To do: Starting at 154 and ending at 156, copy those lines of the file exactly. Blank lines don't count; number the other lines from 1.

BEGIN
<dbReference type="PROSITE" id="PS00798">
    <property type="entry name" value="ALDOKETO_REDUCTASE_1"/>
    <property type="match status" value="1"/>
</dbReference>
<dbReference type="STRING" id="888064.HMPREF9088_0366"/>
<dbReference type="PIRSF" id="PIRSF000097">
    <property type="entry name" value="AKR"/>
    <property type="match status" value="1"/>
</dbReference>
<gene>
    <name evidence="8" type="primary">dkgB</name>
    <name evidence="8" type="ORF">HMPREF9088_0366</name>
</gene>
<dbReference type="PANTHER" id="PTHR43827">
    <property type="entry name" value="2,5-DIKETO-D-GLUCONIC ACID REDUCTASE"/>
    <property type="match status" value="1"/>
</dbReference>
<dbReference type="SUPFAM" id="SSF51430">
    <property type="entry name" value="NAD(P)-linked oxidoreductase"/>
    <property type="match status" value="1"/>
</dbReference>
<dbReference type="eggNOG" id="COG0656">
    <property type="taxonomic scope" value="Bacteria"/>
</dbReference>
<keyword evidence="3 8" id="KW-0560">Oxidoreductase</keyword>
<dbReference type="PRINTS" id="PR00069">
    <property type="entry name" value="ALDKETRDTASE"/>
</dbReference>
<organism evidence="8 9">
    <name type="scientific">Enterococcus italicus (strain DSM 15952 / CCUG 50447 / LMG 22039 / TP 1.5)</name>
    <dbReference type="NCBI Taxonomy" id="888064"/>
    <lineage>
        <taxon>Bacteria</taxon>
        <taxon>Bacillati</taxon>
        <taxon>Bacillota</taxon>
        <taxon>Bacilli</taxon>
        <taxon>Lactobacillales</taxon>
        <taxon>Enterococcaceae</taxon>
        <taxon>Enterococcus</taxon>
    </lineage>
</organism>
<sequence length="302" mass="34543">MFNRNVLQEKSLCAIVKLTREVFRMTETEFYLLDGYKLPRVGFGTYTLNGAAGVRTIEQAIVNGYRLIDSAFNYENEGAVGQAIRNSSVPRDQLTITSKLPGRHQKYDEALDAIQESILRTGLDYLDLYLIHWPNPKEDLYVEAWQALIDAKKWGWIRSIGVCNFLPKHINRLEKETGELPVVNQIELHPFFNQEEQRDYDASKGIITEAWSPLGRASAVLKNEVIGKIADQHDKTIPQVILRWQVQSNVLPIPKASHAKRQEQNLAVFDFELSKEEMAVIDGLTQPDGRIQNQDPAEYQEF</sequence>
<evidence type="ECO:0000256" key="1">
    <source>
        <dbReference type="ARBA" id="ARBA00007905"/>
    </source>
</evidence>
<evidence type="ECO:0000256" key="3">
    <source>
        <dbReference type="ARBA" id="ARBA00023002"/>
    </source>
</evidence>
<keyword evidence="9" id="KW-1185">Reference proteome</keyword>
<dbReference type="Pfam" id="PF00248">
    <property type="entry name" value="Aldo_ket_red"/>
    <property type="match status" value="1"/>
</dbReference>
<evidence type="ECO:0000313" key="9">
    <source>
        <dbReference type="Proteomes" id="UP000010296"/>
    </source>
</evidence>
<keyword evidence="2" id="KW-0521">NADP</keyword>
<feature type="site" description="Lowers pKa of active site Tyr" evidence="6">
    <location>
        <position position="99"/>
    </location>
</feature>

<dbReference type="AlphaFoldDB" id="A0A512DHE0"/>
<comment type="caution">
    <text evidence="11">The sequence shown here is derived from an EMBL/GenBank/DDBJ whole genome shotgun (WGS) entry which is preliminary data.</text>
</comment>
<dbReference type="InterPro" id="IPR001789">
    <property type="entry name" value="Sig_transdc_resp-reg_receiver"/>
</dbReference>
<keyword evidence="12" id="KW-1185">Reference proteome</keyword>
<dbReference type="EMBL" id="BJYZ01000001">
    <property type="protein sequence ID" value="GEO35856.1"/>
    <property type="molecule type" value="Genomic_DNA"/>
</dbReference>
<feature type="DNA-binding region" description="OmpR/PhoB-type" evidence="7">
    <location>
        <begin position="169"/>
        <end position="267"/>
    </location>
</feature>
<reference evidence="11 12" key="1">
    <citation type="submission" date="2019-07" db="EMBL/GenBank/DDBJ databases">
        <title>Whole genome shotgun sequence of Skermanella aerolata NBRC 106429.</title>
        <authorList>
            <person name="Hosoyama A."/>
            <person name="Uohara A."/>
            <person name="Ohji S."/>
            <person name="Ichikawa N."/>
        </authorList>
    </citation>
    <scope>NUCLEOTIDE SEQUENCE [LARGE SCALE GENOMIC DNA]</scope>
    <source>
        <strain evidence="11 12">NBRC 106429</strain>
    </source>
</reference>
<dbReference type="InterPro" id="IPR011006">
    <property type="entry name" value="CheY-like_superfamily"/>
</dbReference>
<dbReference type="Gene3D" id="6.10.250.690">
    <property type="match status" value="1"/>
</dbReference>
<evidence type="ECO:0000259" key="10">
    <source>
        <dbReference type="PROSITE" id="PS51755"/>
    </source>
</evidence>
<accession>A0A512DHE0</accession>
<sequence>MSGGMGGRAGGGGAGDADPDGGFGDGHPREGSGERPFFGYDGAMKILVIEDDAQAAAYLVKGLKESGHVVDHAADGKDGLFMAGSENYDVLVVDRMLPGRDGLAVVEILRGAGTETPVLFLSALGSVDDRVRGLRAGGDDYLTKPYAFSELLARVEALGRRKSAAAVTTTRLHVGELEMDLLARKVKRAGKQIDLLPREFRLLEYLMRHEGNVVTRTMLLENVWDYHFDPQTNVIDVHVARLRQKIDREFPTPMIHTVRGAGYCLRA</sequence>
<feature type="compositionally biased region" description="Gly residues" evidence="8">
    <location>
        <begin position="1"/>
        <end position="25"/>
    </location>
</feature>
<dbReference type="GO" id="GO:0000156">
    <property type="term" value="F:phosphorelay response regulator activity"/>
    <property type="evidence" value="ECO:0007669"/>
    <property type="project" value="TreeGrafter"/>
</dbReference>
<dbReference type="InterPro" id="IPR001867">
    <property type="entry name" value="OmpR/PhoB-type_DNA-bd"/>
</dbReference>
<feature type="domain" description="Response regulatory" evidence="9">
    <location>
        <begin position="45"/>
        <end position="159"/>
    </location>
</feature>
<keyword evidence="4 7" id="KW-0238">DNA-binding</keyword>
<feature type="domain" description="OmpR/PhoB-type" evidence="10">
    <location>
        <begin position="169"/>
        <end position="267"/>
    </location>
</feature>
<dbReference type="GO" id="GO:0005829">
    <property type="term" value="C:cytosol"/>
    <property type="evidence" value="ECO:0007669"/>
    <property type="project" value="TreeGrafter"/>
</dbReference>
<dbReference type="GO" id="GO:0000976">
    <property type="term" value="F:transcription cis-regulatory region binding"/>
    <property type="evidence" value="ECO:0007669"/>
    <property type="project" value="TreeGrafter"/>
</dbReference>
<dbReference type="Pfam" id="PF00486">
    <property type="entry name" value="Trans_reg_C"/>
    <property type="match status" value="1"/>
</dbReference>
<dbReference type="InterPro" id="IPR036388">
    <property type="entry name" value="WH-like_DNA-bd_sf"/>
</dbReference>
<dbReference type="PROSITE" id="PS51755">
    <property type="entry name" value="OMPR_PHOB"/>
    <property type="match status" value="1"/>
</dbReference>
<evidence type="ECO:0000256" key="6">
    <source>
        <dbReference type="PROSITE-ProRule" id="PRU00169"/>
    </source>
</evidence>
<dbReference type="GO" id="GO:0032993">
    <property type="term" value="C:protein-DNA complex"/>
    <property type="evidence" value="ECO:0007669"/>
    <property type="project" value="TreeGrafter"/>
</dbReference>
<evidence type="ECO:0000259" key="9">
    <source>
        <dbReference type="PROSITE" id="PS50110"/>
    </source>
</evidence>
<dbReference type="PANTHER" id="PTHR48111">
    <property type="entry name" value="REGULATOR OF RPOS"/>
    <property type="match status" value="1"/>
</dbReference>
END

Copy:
    <property type="match status" value="1"/>
</dbReference>
<dbReference type="InterPro" id="IPR036388">